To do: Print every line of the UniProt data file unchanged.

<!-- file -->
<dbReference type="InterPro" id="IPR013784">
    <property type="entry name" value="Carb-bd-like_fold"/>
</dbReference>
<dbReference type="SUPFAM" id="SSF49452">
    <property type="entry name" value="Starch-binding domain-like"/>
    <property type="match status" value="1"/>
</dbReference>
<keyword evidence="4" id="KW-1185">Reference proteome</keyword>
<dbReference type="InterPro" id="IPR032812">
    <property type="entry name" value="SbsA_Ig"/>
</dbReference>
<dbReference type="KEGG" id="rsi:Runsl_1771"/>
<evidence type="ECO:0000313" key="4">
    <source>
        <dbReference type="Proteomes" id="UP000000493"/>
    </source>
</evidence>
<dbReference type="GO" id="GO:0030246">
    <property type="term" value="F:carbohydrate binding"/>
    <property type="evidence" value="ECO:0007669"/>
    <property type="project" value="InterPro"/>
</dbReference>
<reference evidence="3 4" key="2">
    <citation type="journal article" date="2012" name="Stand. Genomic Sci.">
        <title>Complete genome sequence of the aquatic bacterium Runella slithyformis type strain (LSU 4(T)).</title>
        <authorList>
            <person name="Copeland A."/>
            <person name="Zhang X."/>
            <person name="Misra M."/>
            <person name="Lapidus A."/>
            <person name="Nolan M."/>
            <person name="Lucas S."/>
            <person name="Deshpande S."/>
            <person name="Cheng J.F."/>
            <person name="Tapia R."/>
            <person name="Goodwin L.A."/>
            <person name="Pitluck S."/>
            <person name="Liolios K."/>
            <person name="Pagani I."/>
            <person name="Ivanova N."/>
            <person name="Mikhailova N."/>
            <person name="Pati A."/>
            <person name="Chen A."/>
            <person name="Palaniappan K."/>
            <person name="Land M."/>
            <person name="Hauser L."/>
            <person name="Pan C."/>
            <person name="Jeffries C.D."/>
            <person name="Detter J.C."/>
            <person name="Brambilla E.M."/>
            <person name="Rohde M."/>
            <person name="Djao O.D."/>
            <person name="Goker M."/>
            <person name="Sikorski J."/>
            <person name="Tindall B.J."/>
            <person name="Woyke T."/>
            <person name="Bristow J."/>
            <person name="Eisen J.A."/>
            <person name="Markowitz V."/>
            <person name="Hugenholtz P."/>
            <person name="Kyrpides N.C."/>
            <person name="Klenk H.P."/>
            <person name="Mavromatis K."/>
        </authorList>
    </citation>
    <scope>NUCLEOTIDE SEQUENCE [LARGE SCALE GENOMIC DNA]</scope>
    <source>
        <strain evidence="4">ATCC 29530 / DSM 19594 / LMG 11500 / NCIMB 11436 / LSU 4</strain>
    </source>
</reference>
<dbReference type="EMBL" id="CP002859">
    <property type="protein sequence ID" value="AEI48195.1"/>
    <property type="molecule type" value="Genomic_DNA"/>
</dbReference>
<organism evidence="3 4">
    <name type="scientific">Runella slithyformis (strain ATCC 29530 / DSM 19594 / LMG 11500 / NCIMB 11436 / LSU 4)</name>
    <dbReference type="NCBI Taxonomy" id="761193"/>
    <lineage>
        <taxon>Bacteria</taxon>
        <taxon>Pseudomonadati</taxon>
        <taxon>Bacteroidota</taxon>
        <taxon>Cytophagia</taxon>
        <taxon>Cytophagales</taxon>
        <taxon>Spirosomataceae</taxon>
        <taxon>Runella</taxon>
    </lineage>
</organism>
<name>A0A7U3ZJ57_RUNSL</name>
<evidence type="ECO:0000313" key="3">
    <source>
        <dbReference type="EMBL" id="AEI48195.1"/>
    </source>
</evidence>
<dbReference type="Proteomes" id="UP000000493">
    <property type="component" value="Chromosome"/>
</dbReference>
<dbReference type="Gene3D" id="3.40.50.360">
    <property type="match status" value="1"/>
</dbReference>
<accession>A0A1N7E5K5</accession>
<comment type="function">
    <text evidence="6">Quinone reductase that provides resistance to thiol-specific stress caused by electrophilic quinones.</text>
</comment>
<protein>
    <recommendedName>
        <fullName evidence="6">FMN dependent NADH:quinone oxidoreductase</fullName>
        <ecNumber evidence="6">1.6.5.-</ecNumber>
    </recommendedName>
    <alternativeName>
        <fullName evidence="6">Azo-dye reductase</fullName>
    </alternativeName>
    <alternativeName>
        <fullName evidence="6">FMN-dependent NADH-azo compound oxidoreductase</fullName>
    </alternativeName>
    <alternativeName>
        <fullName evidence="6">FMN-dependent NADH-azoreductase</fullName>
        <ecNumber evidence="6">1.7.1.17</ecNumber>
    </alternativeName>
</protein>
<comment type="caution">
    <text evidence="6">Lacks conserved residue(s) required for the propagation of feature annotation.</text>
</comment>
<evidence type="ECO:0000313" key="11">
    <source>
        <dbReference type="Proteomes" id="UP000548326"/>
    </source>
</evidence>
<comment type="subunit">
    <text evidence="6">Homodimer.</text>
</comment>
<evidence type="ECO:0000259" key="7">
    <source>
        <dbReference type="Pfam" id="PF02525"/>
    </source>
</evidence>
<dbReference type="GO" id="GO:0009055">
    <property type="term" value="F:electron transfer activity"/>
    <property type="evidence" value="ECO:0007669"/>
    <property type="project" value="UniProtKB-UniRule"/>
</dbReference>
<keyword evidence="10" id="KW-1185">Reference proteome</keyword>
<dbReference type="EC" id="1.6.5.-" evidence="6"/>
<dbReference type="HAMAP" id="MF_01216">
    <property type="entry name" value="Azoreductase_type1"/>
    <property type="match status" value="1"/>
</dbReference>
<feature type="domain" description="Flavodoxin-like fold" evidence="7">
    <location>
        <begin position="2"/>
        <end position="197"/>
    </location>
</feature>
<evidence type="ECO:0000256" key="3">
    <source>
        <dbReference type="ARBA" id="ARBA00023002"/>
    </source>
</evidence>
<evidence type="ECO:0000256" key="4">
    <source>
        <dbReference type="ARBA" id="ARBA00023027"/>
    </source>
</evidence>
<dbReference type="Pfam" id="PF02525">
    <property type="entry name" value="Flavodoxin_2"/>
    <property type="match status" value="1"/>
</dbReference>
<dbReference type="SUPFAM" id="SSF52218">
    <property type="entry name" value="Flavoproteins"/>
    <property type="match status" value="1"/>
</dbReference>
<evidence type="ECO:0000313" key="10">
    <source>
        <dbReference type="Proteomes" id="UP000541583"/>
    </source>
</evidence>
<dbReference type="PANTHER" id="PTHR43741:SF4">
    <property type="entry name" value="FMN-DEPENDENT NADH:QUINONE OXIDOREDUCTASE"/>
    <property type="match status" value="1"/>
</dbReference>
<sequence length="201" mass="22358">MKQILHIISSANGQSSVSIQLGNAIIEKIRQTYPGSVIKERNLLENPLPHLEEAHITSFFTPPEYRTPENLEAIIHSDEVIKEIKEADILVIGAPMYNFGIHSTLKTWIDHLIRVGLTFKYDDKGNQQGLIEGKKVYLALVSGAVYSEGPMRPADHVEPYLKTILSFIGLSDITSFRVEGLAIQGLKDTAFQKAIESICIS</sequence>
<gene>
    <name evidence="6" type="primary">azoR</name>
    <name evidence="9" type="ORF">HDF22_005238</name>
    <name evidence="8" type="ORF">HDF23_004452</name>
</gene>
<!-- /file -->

<dbReference type="InterPro" id="IPR013784">
    <property type="entry name" value="Carb-bd-like_fold"/>
</dbReference>
<dbReference type="SUPFAM" id="SSF49452">
    <property type="entry name" value="Starch-binding domain-like"/>
    <property type="match status" value="1"/>
</dbReference>
<keyword evidence="4" id="KW-1185">Reference proteome</keyword>
<dbReference type="InterPro" id="IPR032812">
    <property type="entry name" value="SbsA_Ig"/>
</dbReference>
<dbReference type="KEGG" id="rsi:Runsl_1771"/>
<evidence type="ECO:0000313" key="4">
    <source>
        <dbReference type="Proteomes" id="UP000000493"/>
    </source>
</evidence>
<dbReference type="GO" id="GO:0030246">
    <property type="term" value="F:carbohydrate binding"/>
    <property type="evidence" value="ECO:0007669"/>
    <property type="project" value="InterPro"/>
</dbReference>
<reference evidence="3 4" key="2">
    <citation type="journal article" date="2012" name="Stand. Genomic Sci.">
        <title>Complete genome sequence of the aquatic bacterium Runella slithyformis type strain (LSU 4(T)).</title>
        <authorList>
            <person name="Copeland A."/>
            <person name="Zhang X."/>
            <person name="Misra M."/>
            <person name="Lapidus A."/>
            <person name="Nolan M."/>
            <person name="Lucas S."/>
            <person name="Deshpande S."/>
            <person name="Cheng J.F."/>
            <person name="Tapia R."/>
            <person name="Goodwin L.A."/>
            <person name="Pitluck S."/>
            <person name="Liolios K."/>
            <person name="Pagani I."/>
            <person name="Ivanova N."/>
            <person name="Mikhailova N."/>
            <person name="Pati A."/>
            <person name="Chen A."/>
            <person name="Palaniappan K."/>
            <person name="Land M."/>
            <person name="Hauser L."/>
            <person name="Pan C."/>
            <person name="Jeffries C.D."/>
            <person name="Detter J.C."/>
            <person name="Brambilla E.M."/>
            <person name="Rohde M."/>
            <person name="Djao O.D."/>
            <person name="Goker M."/>
            <person name="Sikorski J."/>
            <person name="Tindall B.J."/>
            <person name="Woyke T."/>
            <person name="Bristow J."/>
            <person name="Eisen J.A."/>
            <person name="Markowitz V."/>
            <person name="Hugenholtz P."/>
            <person name="Kyrpides N.C."/>
            <person name="Klenk H.P."/>
            <person name="Mavromatis K."/>
        </authorList>
    </citation>
    <scope>NUCLEOTIDE SEQUENCE [LARGE SCALE GENOMIC DNA]</scope>
    <source>
        <strain evidence="4">ATCC 29530 / DSM 19594 / LMG 11500 / NCIMB 11436 / LSU 4</strain>
    </source>
</reference>
<dbReference type="EMBL" id="CP002859">
    <property type="protein sequence ID" value="AEI48195.1"/>
    <property type="molecule type" value="Genomic_DNA"/>
</dbReference>
<organism evidence="3 4">
    <name type="scientific">Runella slithyformis (strain ATCC 29530 / DSM 19594 / LMG 11500 / NCIMB 11436 / LSU 4)</name>
    <dbReference type="NCBI Taxonomy" id="761193"/>
    <lineage>
        <taxon>Bacteria</taxon>
        <taxon>Pseudomonadati</taxon>
        <taxon>Bacteroidota</taxon>
        <taxon>Cytophagia</taxon>
        <taxon>Cytophagales</taxon>
        <taxon>Spirosomataceae</taxon>
        <taxon>Runella</taxon>
    </lineage>
</organism>
<name>A0A7U3ZJ57_RUNSL</name>
<evidence type="ECO:0000313" key="3">
    <source>
        <dbReference type="EMBL" id="AEI48195.1"/>
    </source>
</evidence>
<dbReference type="Proteomes" id="UP000000493">
    <property type="component" value="Chromosome"/>
</dbReference>
<dbReference type="Gene3D" id="3.40.50.360">
    <property type="match status" value="1"/>
</dbReference>
<accession>A0A1N7E5K5</accession>
<comment type="function">
    <text evidence="6">Quinone reductase that provides resistance to thiol-specific stress caused by electrophilic quinones.</text>
</comment>
<protein>
    <recommendedName>
        <fullName evidence="6">FMN dependent NADH:quinone oxidoreductase</fullName>
        <ecNumber evidence="6">1.6.5.-</ecNumber>
    </recommendedName>
    <alternativeName>
        <fullName evidence="6">Azo-dye reductase</fullName>
    </alternativeName>
    <alternativeName>
        <fullName evidence="6">FMN-dependent NADH-azo compound oxidoreductase</fullName>
    </alternativeName>
    <alternativeName>
        <fullName evidence="6">FMN-dependent NADH-azoreductase</fullName>
        <ecNumber evidence="6">1.7.1.17</ecNumber>
    </alternativeName>
</protein>
<comment type="caution">
    <text evidence="6">Lacks conserved residue(s) required for the propagation of feature annotation.</text>
</comment>
<evidence type="ECO:0000313" key="11">
    <source>
        <dbReference type="Proteomes" id="UP000548326"/>
    </source>
</evidence>
<comment type="subunit">
    <text evidence="6">Homodimer.</text>
</comment>
<evidence type="ECO:0000259" key="7">
    <source>
        <dbReference type="Pfam" id="PF02525"/>
    </source>
</evidence>
<dbReference type="GO" id="GO:0009055">
    <property type="term" value="F:electron transfer activity"/>
    <property type="evidence" value="ECO:0007669"/>
    <property type="project" value="UniProtKB-UniRule"/>
</dbReference>
<keyword evidence="10" id="KW-1185">Reference proteome</keyword>
<dbReference type="EC" id="1.6.5.-" evidence="6"/>
<dbReference type="HAMAP" id="MF_01216">
    <property type="entry name" value="Azoreductase_type1"/>
    <property type="match status" value="1"/>
</dbReference>
<feature type="domain" description="Flavodoxin-like fold" evidence="7">
    <location>
        <begin position="2"/>
        <end position="197"/>
    </location>
</feature>
<evidence type="ECO:0000256" key="3">
    <source>
        <dbReference type="ARBA" id="ARBA00023002"/>
    </source>
</evidence>
<evidence type="ECO:0000256" key="4">
    <source>
        <dbReference type="ARBA" id="ARBA00023027"/>
    </source>
</evidence>
<dbReference type="Pfam" id="PF02525">
    <property type="entry name" value="Flavodoxin_2"/>
    <property type="match status" value="1"/>
</dbReference>
<dbReference type="SUPFAM" id="SSF52218">
    <property type="entry name" value="Flavoproteins"/>
    <property type="match status" value="1"/>
</dbReference>
<evidence type="ECO:0000313" key="10">
    <source>
        <dbReference type="Proteomes" id="UP000541583"/>
    </source>
</evidence>
<dbReference type="PANTHER" id="PTHR43741:SF4">
    <property type="entry name" value="FMN-DEPENDENT NADH:QUINONE OXIDOREDUCTASE"/>
    <property type="match status" value="1"/>
</dbReference>
<sequence length="201" mass="22358">MKQILHIISSANGQSSVSIQLGNAIIEKIRQTYPGSVIKERNLLENPLPHLEEAHITSFFTPPEYRTPENLEAIIHSDEVIKEIKEADILVIGAPMYNFGIHSTLKTWIDHLIRVGLTFKYDDKGNQQGLIEGKKVYLALVSGAVYSEGPMRPADHVEPYLKTILSFIGLSDITSFRVEGLAIQGLKDTAFQKAIESICIS</sequence>
<gene>
    <name evidence="6" type="primary">azoR</name>
    <name evidence="9" type="ORF">HDF22_005238</name>
    <name evidence="8" type="ORF">HDF23_004452</name>
</gene>